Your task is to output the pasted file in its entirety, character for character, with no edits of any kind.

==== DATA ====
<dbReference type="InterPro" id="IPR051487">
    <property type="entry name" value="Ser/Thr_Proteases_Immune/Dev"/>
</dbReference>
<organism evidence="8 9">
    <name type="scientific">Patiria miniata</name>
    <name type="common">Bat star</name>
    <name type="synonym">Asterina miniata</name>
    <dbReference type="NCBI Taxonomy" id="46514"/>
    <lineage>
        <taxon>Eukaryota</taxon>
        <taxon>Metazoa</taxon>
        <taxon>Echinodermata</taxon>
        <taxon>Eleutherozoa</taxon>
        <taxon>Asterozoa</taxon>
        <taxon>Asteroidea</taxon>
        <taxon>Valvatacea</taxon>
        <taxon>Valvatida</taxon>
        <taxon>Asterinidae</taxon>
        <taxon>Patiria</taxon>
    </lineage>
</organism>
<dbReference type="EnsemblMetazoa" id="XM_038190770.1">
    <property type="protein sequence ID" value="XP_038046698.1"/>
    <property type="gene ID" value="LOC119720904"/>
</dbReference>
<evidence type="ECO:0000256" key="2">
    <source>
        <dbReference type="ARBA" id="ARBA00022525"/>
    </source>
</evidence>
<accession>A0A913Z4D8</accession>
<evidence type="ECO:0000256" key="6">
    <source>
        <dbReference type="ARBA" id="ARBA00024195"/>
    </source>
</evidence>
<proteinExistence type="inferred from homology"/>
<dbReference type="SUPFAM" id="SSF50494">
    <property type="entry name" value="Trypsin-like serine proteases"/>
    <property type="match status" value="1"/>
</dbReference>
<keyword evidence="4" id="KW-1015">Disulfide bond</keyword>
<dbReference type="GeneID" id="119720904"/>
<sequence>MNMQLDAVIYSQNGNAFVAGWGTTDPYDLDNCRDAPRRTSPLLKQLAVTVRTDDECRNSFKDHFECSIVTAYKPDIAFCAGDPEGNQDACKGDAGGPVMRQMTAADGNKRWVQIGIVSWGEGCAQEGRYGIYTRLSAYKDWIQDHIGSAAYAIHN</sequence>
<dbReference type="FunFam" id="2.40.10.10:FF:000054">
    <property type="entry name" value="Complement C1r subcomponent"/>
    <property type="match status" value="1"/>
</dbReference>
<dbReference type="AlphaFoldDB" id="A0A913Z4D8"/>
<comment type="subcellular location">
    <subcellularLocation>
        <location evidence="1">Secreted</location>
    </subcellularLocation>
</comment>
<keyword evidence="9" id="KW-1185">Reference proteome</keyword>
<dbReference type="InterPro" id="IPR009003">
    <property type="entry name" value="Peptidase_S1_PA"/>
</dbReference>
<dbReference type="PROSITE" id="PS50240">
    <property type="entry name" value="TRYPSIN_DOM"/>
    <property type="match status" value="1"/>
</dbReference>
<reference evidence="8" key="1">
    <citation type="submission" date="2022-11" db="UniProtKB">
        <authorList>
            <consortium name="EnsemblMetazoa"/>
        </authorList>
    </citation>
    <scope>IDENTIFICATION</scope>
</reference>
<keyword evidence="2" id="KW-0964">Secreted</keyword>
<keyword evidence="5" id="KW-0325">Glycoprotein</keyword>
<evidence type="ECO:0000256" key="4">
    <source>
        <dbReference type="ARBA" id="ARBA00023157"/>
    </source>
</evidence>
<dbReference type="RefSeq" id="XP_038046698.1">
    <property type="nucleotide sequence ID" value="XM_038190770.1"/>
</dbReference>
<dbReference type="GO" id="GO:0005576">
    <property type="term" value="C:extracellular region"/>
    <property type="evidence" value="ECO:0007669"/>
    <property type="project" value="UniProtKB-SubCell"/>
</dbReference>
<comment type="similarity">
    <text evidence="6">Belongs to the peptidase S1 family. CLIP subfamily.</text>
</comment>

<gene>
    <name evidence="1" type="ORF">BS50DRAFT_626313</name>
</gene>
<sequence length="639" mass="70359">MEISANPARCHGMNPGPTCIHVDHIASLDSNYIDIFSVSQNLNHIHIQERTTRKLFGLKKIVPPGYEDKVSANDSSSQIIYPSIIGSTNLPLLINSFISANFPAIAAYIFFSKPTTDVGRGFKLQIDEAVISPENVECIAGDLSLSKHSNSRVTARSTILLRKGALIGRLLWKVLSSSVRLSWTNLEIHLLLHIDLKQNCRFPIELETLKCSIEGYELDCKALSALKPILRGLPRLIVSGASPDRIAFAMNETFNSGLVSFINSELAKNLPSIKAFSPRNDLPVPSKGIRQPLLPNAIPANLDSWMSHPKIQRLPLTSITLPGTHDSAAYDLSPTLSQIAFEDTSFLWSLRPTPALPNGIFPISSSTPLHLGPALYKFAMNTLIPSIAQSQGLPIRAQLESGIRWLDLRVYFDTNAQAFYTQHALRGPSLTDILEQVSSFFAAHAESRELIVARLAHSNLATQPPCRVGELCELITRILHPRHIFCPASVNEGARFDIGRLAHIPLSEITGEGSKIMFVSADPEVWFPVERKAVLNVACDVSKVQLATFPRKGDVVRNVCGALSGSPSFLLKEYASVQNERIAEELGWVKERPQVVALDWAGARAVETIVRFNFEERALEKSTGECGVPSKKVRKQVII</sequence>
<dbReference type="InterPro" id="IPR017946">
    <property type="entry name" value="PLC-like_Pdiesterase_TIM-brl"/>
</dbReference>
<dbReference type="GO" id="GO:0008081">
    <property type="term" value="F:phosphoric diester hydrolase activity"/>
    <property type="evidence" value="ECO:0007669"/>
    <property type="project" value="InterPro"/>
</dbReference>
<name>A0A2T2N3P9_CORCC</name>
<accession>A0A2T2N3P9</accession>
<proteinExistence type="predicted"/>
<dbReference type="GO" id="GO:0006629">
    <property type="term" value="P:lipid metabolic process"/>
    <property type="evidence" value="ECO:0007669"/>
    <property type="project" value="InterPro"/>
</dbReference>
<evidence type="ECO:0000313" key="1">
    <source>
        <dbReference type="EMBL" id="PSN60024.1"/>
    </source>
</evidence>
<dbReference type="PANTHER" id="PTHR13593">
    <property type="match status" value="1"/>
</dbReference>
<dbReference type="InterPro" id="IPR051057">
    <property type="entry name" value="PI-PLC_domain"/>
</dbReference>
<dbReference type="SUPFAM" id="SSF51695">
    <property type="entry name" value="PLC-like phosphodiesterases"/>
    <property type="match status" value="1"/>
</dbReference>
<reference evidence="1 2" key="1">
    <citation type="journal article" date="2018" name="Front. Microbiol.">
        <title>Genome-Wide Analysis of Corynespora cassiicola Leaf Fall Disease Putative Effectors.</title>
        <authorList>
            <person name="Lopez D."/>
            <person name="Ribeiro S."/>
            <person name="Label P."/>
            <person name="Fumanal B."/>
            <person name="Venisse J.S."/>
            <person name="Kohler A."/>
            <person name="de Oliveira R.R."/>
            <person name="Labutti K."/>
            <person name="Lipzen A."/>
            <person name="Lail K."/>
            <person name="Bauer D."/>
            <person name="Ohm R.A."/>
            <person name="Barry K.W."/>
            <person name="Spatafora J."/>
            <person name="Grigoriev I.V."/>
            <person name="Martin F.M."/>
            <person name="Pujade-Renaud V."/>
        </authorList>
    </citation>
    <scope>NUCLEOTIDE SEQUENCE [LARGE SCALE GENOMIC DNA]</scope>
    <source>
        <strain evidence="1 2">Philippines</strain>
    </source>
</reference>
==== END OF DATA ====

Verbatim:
<dbReference type="InterPro" id="IPR051487">
    <property type="entry name" value="Ser/Thr_Proteases_Immune/Dev"/>
</dbReference>
<organism evidence="8 9">
    <name type="scientific">Patiria miniata</name>
    <name type="common">Bat star</name>
    <name type="synonym">Asterina miniata</name>
    <dbReference type="NCBI Taxonomy" id="46514"/>
    <lineage>
        <taxon>Eukaryota</taxon>
        <taxon>Metazoa</taxon>
        <taxon>Echinodermata</taxon>
        <taxon>Eleutherozoa</taxon>
        <taxon>Asterozoa</taxon>
        <taxon>Asteroidea</taxon>
        <taxon>Valvatacea</taxon>
        <taxon>Valvatida</taxon>
        <taxon>Asterinidae</taxon>
        <taxon>Patiria</taxon>
    </lineage>
</organism>
<dbReference type="EnsemblMetazoa" id="XM_038190770.1">
    <property type="protein sequence ID" value="XP_038046698.1"/>
    <property type="gene ID" value="LOC119720904"/>
</dbReference>
<evidence type="ECO:0000256" key="2">
    <source>
        <dbReference type="ARBA" id="ARBA00022525"/>
    </source>
</evidence>
<accession>A0A913Z4D8</accession>
<evidence type="ECO:0000256" key="6">
    <source>
        <dbReference type="ARBA" id="ARBA00024195"/>
    </source>
</evidence>
<proteinExistence type="inferred from homology"/>
<dbReference type="SUPFAM" id="SSF50494">
    <property type="entry name" value="Trypsin-like serine proteases"/>
    <property type="match status" value="1"/>
</dbReference>
<keyword evidence="4" id="KW-1015">Disulfide bond</keyword>
<dbReference type="GeneID" id="119720904"/>
<sequence>MNMQLDAVIYSQNGNAFVAGWGTTDPYDLDNCRDAPRRTSPLLKQLAVTVRTDDECRNSFKDHFECSIVTAYKPDIAFCAGDPEGNQDACKGDAGGPVMRQMTAADGNKRWVQIGIVSWGEGCAQEGRYGIYTRLSAYKDWIQDHIGSAAYAIHN</sequence>
<dbReference type="FunFam" id="2.40.10.10:FF:000054">
    <property type="entry name" value="Complement C1r subcomponent"/>
    <property type="match status" value="1"/>
</dbReference>
<dbReference type="AlphaFoldDB" id="A0A913Z4D8"/>
<comment type="subcellular location">
    <subcellularLocation>
        <location evidence="1">Secreted</location>
    </subcellularLocation>
</comment>
<keyword evidence="9" id="KW-1185">Reference proteome</keyword>
<dbReference type="InterPro" id="IPR009003">
    <property type="entry name" value="Peptidase_S1_PA"/>
</dbReference>
<dbReference type="PROSITE" id="PS50240">
    <property type="entry name" value="TRYPSIN_DOM"/>
    <property type="match status" value="1"/>
</dbReference>
<reference evidence="8" key="1">
    <citation type="submission" date="2022-11" db="UniProtKB">
        <authorList>
            <consortium name="EnsemblMetazoa"/>
        </authorList>
    </citation>
    <scope>IDENTIFICATION</scope>
</reference>
<keyword evidence="2" id="KW-0964">Secreted</keyword>
<keyword evidence="5" id="KW-0325">Glycoprotein</keyword>
<evidence type="ECO:0000256" key="4">
    <source>
        <dbReference type="ARBA" id="ARBA00023157"/>
    </source>
</evidence>
<dbReference type="RefSeq" id="XP_038046698.1">
    <property type="nucleotide sequence ID" value="XM_038190770.1"/>
</dbReference>
<dbReference type="GO" id="GO:0005576">
    <property type="term" value="C:extracellular region"/>
    <property type="evidence" value="ECO:0007669"/>
    <property type="project" value="UniProtKB-SubCell"/>
</dbReference>
<comment type="similarity">
    <text evidence="6">Belongs to the peptidase S1 family. CLIP subfamily.</text>
</comment>

<gene>
    <name evidence="1" type="ORF">BS50DRAFT_626313</name>
</gene>
<sequence length="639" mass="70359">MEISANPARCHGMNPGPTCIHVDHIASLDSNYIDIFSVSQNLNHIHIQERTTRKLFGLKKIVPPGYEDKVSANDSSSQIIYPSIIGSTNLPLLINSFISANFPAIAAYIFFSKPTTDVGRGFKLQIDEAVISPENVECIAGDLSLSKHSNSRVTARSTILLRKGALIGRLLWKVLSSSVRLSWTNLEIHLLLHIDLKQNCRFPIELETLKCSIEGYELDCKALSALKPILRGLPRLIVSGASPDRIAFAMNETFNSGLVSFINSELAKNLPSIKAFSPRNDLPVPSKGIRQPLLPNAIPANLDSWMSHPKIQRLPLTSITLPGTHDSAAYDLSPTLSQIAFEDTSFLWSLRPTPALPNGIFPISSSTPLHLGPALYKFAMNTLIPSIAQSQGLPIRAQLESGIRWLDLRVYFDTNAQAFYTQHALRGPSLTDILEQVSSFFAAHAESRELIVARLAHSNLATQPPCRVGELCELITRILHPRHIFCPASVNEGARFDIGRLAHIPLSEITGEGSKIMFVSADPEVWFPVERKAVLNVACDVSKVQLATFPRKGDVVRNVCGALSGSPSFLLKEYASVQNERIAEELGWVKERPQVVALDWAGARAVETIVRFNFEERALEKSTGECGVPSKKVRKQVII</sequence>
<dbReference type="InterPro" id="IPR017946">
    <property type="entry name" value="PLC-like_Pdiesterase_TIM-brl"/>
</dbReference>
<dbReference type="GO" id="GO:0008081">
    <property type="term" value="F:phosphoric diester hydrolase activity"/>
    <property type="evidence" value="ECO:0007669"/>
    <property type="project" value="InterPro"/>
</dbReference>
<name>A0A2T2N3P9_CORCC</name>
<accession>A0A2T2N3P9</accession>
<proteinExistence type="predicted"/>
<dbReference type="GO" id="GO:0006629">
    <property type="term" value="P:lipid metabolic process"/>
    <property type="evidence" value="ECO:0007669"/>
    <property type="project" value="InterPro"/>
</dbReference>
<evidence type="ECO:0000313" key="1">
    <source>
        <dbReference type="EMBL" id="PSN60024.1"/>
    </source>
</evidence>
<dbReference type="PANTHER" id="PTHR13593">
    <property type="match status" value="1"/>
</dbReference>
<dbReference type="InterPro" id="IPR051057">
    <property type="entry name" value="PI-PLC_domain"/>
</dbReference>
<dbReference type="SUPFAM" id="SSF51695">
    <property type="entry name" value="PLC-like phosphodiesterases"/>
    <property type="match status" value="1"/>
</dbReference>
<reference evidence="1 2" key="1">
    <citation type="journal article" date="2018" name="Front. Microbiol.">
        <title>Genome-Wide Analysis of Corynespora cassiicola Leaf Fall Disease Putative Effectors.</title>
        <authorList>
            <person name="Lopez D."/>
            <person name="Ribeiro S."/>
            <person name="Label P."/>
            <person name="Fumanal B."/>
            <person name="Venisse J.S."/>
            <person name="Kohler A."/>
            <person name="de Oliveira R.R."/>
            <person name="Labutti K."/>
            <person name="Lipzen A."/>
            <person name="Lail K."/>
            <person name="Bauer D."/>
            <person name="Ohm R.A."/>
            <person name="Barry K.W."/>
            <person name="Spatafora J."/>
            <person name="Grigoriev I.V."/>
            <person name="Martin F.M."/>
            <person name="Pujade-Renaud V."/>
        </authorList>
    </citation>
    <scope>NUCLEOTIDE SEQUENCE [LARGE SCALE GENOMIC DNA]</scope>
    <source>
        <strain evidence="1 2">Philippines</strain>
    </source>
</reference>